The federal Conservatives have announced they’re making changes to a bill that critics say would rig the next election by disenfranchising voters. Friday, the minister of democratic reform announced amendments to some of the most contentious aspects of the “Fair Elections Act.”
Minister Pierre Poilievre says his government is prepared to remove the requirement for all voters to show residency ID in the next election. This, after some experts and the opposition said eliminating vouching would disenfranchise hundreds of thousands of voters. But it’s not just the content of bill C-23 that has sparked outrage among critics.
Bill C-23 would have eliminated the practice of vouching — and forbid the use of voter information cards Elections Canada sends out as proof of residency.
A Canada-wide online petition called it an outrageous move that would silence hundreds of thousands of voters. Local activists say its especially concerning for those without a permanent home.
Tom Cooper is with the Hamilton Roundtable for Poverty Reduction: “There are four-thousand people who are homeless on any given night in Hamilton and certainly the changes to the fair elections act may mean they won’t be able to vote.”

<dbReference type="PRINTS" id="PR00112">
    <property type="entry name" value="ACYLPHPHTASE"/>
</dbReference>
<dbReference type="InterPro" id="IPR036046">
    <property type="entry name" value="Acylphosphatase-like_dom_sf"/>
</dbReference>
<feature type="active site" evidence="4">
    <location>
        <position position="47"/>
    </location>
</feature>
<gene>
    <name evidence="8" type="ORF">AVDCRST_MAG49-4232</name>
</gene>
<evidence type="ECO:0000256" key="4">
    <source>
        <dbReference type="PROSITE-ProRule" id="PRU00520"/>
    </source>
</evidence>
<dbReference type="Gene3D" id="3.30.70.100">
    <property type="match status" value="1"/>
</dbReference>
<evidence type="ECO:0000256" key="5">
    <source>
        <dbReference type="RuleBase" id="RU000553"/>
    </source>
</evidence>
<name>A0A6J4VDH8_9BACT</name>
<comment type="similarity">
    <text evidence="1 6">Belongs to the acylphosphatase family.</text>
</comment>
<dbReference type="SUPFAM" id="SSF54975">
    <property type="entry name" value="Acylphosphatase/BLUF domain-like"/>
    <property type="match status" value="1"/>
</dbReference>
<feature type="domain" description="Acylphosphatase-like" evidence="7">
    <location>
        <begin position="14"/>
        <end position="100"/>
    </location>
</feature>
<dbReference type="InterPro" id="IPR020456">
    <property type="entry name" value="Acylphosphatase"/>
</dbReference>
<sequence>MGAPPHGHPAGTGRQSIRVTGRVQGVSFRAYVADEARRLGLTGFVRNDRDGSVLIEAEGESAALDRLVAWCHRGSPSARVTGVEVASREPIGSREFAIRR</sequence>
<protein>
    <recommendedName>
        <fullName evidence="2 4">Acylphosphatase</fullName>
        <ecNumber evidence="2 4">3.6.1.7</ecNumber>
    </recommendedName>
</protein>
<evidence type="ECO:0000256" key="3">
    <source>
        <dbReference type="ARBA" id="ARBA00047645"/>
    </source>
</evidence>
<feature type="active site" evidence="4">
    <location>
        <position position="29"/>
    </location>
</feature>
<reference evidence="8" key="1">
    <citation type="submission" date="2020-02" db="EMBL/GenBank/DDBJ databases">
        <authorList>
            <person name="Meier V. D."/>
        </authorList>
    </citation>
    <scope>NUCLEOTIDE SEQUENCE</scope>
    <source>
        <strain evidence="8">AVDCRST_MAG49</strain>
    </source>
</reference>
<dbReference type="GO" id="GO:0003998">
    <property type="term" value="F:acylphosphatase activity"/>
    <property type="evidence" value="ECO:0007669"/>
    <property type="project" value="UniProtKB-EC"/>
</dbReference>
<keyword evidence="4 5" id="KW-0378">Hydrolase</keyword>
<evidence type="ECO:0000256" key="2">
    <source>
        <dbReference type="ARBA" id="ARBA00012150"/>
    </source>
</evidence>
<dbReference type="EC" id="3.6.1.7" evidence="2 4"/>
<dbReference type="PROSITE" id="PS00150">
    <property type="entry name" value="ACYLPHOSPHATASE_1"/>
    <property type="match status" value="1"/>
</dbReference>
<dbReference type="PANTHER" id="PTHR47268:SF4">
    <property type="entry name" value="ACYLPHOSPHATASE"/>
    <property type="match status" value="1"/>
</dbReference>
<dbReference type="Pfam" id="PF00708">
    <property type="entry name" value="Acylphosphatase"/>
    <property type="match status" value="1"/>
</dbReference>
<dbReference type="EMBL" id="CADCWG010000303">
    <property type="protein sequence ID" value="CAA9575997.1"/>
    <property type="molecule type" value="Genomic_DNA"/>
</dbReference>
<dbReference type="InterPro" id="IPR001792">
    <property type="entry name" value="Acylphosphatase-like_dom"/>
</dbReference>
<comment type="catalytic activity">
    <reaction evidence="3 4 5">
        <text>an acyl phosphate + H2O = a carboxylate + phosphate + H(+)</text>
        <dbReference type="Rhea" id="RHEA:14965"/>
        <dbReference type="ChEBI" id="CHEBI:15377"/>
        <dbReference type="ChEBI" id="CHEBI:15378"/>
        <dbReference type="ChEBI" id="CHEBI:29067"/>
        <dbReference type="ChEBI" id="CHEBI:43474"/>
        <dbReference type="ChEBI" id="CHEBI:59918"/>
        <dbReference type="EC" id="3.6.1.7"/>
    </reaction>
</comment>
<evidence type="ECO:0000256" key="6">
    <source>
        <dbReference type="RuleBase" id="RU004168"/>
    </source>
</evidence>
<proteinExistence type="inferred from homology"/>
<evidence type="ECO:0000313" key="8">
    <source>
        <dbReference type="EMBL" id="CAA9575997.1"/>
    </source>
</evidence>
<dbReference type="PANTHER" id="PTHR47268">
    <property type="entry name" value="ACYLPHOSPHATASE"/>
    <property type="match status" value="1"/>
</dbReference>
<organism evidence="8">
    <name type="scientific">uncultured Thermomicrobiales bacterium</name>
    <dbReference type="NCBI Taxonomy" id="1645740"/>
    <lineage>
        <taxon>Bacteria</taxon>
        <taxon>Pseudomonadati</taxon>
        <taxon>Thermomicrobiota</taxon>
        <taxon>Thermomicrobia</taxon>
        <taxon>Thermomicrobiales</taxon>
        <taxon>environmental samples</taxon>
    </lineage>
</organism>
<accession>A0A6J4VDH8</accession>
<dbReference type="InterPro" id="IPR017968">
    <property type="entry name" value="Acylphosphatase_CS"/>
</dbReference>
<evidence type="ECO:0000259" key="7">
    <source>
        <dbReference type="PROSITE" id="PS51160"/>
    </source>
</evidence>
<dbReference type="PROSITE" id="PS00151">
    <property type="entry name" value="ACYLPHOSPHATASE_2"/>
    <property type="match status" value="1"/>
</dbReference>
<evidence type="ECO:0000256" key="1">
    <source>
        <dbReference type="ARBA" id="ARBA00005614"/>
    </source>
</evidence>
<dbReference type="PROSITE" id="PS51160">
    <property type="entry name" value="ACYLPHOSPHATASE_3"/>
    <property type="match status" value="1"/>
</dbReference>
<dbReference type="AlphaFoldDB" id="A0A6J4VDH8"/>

It’s this type of concern. As well as early pushback from the senate, that has caused the Conservatives to back down on some of the most controversial aspects of the act:
Minister for Democratic reform Pierre Poilievre announced Friday afternoon that citizens will now be able to sign an oath attesting to their local residence, but must still provide at least some proof of personal identification. But it’s not just the content that has sparked outrage among the opposition. “We think it’s completely reasonable that people present identification when they cast their ballots.”
NDP MP David Christopherson: “They dropped the bill in the House of Commons and within a couple of days one of the first things they did was move a closure motion to shut down debate.”
Hamilton NDP MP’s were among dozens of local residents at Hamilton city hall Friday morning, voicing their concern about the lack of public consultation on the act.
McMaster University’s Peter Graefe: “The main problem with the bill is that it’s fundamental to our ability to vote and our rights as citizens and yet as citizens we haven’t had a chance to debate it.”
But St. Catherines MP Rick Dykstra says the Conservatives did consult the public: “It’s had two iterations previous. It’s had thousands of minutes in the House of Commons debating it.”
Other changes to the bill include:
Allowing the Chief Electoral Officer to speak freely to the Canadian public about elections issues — something that was originally limited under the bill.
It will also allow Elections Canada to continue to fund voter outreach programs — but only to people too young to vote.
The changes will close a proposed loophole that would allow parties to spend an unlimited amount of money contacting former donors during an election campaign.
And voter contact services will have to keep robocall recordings for three years instead of one.